A week and five days from now I should be on a bus half way to Winter Park. If you ever read my journal, you already know this. So yesterday concluded my heavy weight training. From here, it’s low-weight/high-reps, lotsa cardio, and a slightly better diet.
My body isn’t the only thing I want to work on before I go. I intend to bring my laptop so I can clear the photos and movies off of my camera each day. The problem is that my laptop’s card reader isn’t currently working. I have a Dell Inspiron 630m with an integrated card reader running Ubuntu 6.10 aka Edgy Eft. What the hell is an Eft? Anyway, the Linux kernel that comes with 6.10 is 2.6.17. The kernel that supports my card reader hardware is 2.6.18. So, to get my card reader working, I have to do something I’ve never done (by myself) before: compile a new kernel. I’m nervous as I really don’t want to blow my laptop up. I *could* just use my external card reader… however, it irks me to have hardware on my laptop that I can’t use. Can we get three cheers for open source software? Still, it beats Windows XP any day of the week.
I’ve also been making the last of my purchases. Today I snagged a Demon Wheelie Bag for $60. I really have no idea what the quality of the bag is. Most wheelie bags I’ve found start at $100 and quickly run up to over $200. I barely missed a $150 bag for $50 on craig’s list recently (arg). Anyway, here’s hoping the Demon bag is good for the money.
I also took some time to try on helmets. I’m glad I went shopping instead of getting on online. I tried on a dozen helmets, easily. I found two that fit well enough to consider buying, and only one that I really liked. The best fit for my head was the Giro G10. (I would link you directly to the helmet on their site, but like so many companies, Giro doesn’t realize that using pure flash prevents people like me from promoting their products with a direct url link… less dumb please!). The helmet runs just over $100 (about $110). The built in headphones were another $30. That puts me at about $150 for a really nice setup. I was hoping for $15. Still, if I damage my head, it will probably cost more than $150 to patch it back up. I’m just having a hard time putting the money out. For this trip, I might just borrow a crappy helmet from a friend.
And this brings me to my last purchase consideration. I would like to get a hand-held video camera. I’m on a tight budget. I think that a good zoom will be a pretty important feature. Given that the slopes are usually white, I don’t think I need to worry about low light quality. I originally thought I wanted a mini-DV cam. With all this in mind, I was originally completely sold on the JVC GR-D650. For less than $350, I can get 25x zoom and a pretty sharp picture. Then, for a comparable feature set, and slightly less money, the JVC was pushed aside for a Cannon ZR700. I still get the 25x zoom, but for less than $300. (By the way, if you’re reading this and you’re looking for a comparable camera with better low light, check out the Cannon Elura 100). However, all this research was focused on a miniDV cam. I’ve recently considered checking into other media and ended up reading this:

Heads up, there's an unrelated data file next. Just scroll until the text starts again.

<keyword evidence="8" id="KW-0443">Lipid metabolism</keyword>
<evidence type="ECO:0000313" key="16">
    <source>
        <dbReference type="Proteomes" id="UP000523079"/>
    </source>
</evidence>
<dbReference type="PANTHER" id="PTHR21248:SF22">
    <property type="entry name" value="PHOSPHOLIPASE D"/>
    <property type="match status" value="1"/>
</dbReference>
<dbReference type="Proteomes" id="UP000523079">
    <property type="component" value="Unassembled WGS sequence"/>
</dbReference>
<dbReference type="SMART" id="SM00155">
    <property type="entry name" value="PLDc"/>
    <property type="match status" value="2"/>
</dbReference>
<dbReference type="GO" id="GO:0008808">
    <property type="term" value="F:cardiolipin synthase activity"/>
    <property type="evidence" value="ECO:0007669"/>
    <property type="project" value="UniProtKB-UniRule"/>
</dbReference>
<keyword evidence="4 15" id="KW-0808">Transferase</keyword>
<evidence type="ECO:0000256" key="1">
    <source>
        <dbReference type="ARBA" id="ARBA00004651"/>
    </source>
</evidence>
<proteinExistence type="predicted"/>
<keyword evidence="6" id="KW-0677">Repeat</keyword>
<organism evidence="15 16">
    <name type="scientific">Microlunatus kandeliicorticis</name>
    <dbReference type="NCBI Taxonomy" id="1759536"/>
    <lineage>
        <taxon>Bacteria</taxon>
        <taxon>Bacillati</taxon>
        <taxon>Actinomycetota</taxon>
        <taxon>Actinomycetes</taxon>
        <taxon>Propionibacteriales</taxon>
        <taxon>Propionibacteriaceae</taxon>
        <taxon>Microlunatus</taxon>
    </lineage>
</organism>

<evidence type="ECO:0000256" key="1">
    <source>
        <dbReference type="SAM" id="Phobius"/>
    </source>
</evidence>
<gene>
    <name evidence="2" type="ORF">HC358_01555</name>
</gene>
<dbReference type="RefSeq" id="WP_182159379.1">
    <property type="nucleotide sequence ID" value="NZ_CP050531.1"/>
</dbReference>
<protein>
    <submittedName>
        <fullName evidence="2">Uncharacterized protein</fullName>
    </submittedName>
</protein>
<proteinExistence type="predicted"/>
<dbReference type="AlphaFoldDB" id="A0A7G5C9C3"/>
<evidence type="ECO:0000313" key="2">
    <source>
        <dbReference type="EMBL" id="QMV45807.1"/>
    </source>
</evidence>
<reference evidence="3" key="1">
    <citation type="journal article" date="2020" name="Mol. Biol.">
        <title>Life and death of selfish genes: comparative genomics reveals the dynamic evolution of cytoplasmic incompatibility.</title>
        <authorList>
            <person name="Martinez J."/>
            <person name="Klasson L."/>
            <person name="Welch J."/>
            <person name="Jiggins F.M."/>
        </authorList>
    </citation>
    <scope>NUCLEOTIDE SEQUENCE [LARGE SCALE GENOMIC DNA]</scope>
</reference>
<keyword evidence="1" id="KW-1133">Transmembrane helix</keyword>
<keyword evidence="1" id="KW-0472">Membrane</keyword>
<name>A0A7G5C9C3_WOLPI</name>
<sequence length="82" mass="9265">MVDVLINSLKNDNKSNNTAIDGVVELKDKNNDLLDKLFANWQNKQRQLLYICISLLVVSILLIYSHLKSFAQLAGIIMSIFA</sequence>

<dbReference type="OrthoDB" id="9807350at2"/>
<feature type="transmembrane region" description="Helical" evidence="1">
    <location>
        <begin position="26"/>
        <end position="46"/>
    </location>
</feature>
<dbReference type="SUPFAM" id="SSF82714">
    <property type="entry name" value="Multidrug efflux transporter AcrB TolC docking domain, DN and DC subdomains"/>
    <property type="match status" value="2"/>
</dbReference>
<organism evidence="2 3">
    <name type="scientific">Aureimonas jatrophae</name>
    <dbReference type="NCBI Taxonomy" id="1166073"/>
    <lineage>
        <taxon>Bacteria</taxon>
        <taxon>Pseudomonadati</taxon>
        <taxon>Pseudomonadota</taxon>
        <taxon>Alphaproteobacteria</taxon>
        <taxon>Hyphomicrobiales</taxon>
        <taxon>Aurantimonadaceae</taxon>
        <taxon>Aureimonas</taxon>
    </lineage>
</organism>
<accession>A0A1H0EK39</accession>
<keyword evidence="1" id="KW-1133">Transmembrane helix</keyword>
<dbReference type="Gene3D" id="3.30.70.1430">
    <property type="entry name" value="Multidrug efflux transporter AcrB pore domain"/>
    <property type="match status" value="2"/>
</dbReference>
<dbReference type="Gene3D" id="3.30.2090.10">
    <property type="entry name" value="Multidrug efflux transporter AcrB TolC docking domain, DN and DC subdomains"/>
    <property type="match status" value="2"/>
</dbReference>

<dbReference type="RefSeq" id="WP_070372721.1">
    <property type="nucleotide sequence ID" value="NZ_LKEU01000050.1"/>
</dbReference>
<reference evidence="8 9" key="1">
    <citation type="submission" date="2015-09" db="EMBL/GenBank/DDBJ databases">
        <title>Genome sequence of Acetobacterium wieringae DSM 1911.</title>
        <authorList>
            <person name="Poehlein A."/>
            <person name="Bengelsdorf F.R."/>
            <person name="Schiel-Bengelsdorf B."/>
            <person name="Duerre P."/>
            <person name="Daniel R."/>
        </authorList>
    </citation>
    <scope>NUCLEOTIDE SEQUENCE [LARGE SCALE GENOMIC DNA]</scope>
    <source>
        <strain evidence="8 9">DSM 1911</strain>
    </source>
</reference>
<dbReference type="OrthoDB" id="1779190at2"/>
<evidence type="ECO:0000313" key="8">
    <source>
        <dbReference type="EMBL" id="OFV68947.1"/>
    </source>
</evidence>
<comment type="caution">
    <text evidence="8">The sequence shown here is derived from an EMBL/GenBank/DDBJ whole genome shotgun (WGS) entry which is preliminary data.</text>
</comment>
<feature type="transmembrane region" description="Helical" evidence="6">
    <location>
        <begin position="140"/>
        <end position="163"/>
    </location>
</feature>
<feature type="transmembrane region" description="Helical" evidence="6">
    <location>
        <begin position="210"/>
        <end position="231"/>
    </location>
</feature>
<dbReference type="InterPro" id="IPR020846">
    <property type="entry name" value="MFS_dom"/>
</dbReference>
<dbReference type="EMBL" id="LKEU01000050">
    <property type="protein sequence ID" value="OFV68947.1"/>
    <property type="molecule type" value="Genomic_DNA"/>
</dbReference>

Given their ease of use and the fact that they potentially eliminate the need for media, it’s a wonder that hard-drive-based camcorders still haven’t replaced DVD-based camcorders in the post-MiniDV world. After all, a camcorder the likes of Sony’s Handycam DCR-SR40 can store as much as 440 minutes of MPEG-2 video in its highest-quality setting on its built-in 30GB hard drive. Dropping to the lowest-quality option bumps that up to 1,250 minutes.
The upshot is that the video is ready to move to my computer with ease. I imagine that this would save me a lot of time. I have no idea what kind of software tools have improved the miniDV to digital video file process, but the last time I did it required recording the digital video file real time. That’s no fun.
The downside is that the low end camera runs a couple of hundred dollars more. There’s also the fact that the camera has a hard drive. I don’t know if this is an issue or not. Hard drives traditionally don’t like being bumped hard, and this might happen if I wipe out while I have the camera with me. However, iPods also have hard drives, and snowboarders love them. In fact, I’ve never heard of an iPod’s hard drive being damaged when someone fell with it. (Does this happen???)
Anyway, if anyone has a camcorder recommendation, please let me know. I’ve got a week and five days to decide if I’m gonna spend the money.